Author Contributions

Conceptualization, S.M.C.; data curation, L.Z. and S.M.C.; formal analysis, A.S.; funding acquisition, S.M.C. and L.D.; writing-original draft preparation, A.S. and S.M.C.; methodology, A.S., J.-M.G., L.D., S.M.C.; writing-review and editing, J.-M.G., L.D., L.M.C., L.Z. and S.M.C.; supervision, S.M.C.; project administration, S.M.C.

Funding

This research was funded by the Ontario Pharmacy Evidence Network (OPEN) grant from the Government of Ontario to S.M.C. A.S. is supported in part by the Leslie Dan Faculty of Pharmacy Dean’s Fund. This study was supported by ICES, which is funded by an annual grant from the Ontario Ministry of Health and Long-Term Care (MOHLTC). The opinions, results and conclusions reported in this paper are those of the authors and are independent from the funding sources. No endorsement by ICES or the Ontario MOHLTC is intended or should be inferred. All analyses were completed at the ICES University of Toronto site, supported by the Leslie Dan Faculty of Pharmacy.

Acknowledgments

The authors thank Avery Loi and Qihang (Abby) Gan who completed undergraduate research project related to the MedsCheck long-term care (Avery) and MedsCheck at Home (Abby). In addition, Avery Loi assisted with summarizing documentation changes and provided details related to long-term care homes in Ontario. Authors also thank Maha Chaudhry, Nancy He and Natalia Konstantelos for assistance during manuscript revisions.

Conflicts of Interest

The authors declare no conflict of interest.

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Figure 1. Monthly number of MedsCheck claims relative to the implementation of the October 2016 policy change (vertical dashed line = intervention date). The solid lines show fitted values from the interrupted time series model and the dashed lines show the predicted trend absent the policy change.
Figure 1. Monthly number of MedsCheck claims relative to the implementation of the October 2016 policy change (vertical dashed line = intervention date). The solid lines show fitted values from the interrupted time series model and the dashed lines show the predicted trend absent the policy change.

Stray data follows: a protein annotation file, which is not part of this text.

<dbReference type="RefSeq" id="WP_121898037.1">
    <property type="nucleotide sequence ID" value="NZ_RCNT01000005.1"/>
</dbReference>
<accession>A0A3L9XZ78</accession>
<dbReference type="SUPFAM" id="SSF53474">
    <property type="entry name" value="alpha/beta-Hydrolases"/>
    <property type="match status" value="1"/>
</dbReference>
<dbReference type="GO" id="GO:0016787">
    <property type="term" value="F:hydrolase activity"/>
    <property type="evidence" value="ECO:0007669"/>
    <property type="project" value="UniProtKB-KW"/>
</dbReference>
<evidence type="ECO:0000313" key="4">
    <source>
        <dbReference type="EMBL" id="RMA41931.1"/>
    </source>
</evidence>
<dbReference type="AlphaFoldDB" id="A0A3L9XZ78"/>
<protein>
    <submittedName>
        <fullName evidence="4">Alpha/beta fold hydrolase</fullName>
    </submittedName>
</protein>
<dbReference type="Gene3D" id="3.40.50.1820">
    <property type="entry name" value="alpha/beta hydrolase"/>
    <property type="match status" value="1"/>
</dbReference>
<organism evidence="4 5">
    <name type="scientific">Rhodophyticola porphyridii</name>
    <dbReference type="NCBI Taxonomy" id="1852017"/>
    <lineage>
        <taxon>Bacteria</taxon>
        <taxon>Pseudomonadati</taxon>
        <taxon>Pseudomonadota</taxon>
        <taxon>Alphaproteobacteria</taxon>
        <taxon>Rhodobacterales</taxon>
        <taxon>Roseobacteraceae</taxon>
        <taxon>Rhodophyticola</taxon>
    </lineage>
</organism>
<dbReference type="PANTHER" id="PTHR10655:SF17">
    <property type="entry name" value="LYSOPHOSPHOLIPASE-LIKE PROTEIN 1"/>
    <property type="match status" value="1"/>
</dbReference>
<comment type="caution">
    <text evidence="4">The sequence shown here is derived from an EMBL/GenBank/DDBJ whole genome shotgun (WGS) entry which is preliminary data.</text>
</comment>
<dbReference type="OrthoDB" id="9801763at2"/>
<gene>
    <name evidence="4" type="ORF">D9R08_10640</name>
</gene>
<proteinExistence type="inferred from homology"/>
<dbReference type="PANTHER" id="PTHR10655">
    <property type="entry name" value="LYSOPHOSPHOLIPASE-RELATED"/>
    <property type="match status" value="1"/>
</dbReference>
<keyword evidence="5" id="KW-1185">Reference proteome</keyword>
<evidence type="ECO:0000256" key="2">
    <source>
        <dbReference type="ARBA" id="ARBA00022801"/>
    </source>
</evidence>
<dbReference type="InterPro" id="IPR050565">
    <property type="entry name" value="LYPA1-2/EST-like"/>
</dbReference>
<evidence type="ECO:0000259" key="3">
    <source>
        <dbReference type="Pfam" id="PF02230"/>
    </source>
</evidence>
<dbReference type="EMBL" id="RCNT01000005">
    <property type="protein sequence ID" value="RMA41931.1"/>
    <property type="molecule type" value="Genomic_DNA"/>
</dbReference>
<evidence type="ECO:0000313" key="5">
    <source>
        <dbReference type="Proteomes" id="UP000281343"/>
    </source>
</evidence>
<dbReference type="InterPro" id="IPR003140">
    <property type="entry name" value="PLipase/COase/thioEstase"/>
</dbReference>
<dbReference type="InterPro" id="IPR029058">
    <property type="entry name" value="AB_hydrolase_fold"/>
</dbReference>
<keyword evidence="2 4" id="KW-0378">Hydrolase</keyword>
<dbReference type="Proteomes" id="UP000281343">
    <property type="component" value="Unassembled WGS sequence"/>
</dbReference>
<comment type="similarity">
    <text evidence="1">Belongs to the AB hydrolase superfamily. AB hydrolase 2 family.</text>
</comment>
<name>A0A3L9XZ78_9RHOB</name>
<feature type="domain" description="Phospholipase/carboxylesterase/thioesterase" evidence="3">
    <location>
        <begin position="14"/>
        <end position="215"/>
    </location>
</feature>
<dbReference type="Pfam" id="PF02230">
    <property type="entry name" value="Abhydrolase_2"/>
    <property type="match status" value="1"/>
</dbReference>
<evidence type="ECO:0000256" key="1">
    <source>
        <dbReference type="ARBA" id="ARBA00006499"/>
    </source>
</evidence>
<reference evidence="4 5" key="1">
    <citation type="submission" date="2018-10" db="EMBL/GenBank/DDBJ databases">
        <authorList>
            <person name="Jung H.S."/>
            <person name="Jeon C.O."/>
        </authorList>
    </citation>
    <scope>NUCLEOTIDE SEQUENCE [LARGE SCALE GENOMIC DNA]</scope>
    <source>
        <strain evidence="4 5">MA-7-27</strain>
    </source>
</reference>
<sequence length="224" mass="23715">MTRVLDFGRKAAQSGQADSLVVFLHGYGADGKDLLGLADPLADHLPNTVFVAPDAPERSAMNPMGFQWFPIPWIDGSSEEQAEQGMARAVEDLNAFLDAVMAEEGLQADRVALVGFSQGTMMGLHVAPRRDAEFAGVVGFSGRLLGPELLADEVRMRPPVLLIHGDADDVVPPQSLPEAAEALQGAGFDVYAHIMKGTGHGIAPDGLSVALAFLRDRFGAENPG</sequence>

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Figure 2. Monthly number of MedsCheck Diabetes claims relative to the implementation of the October 2016 policy change (vertical dashed line = intervention date). Solid lines show fitted values from the interrupted time series model, and dashed lines show the predicted trend absent the policy change.
Figure 2. Monthly number of MedsCheck Diabetes claims relative to the implementation of the October 2016 policy change (vertical dashed line = intervention date). Solid lines show fitted values from the interrupted time series model, and dashed lines show the predicted trend absent the policy change.
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Figure 3. Monthly number of MedsCheck at Home claims relative to the implementation of the October 2016 policy change (vertical dashed line = intervention date). The solid lines show fitted values from the interrupted time series model and the dashed lines show the predicted trend absent the policy change.
Figure 3. Monthly number of MedsCheck at Home claims relative to the implementation of the October 2016 policy change (vertical dashed line = intervention date). The solid lines show fitted values from the interrupted time series model and the dashed lines show the predicted trend absent the policy change.
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Figure 4. Monthly number of MedsCheck Long Term Care claims relative to the implementation of the October 2016 policy change (vertical dashed line = intervention date). The solid lines show fitted values from the interrupted time series model and the dashed lines show the predicted trend absent the policy change.
Figure 4. Monthly number of MedsCheck Long Term Care claims relative to the implementation of the October 2016 policy change (vertical dashed line = intervention date). The solid lines show fitted values from the interrupted time series model and the dashed lines show the predicted trend absent the policy change.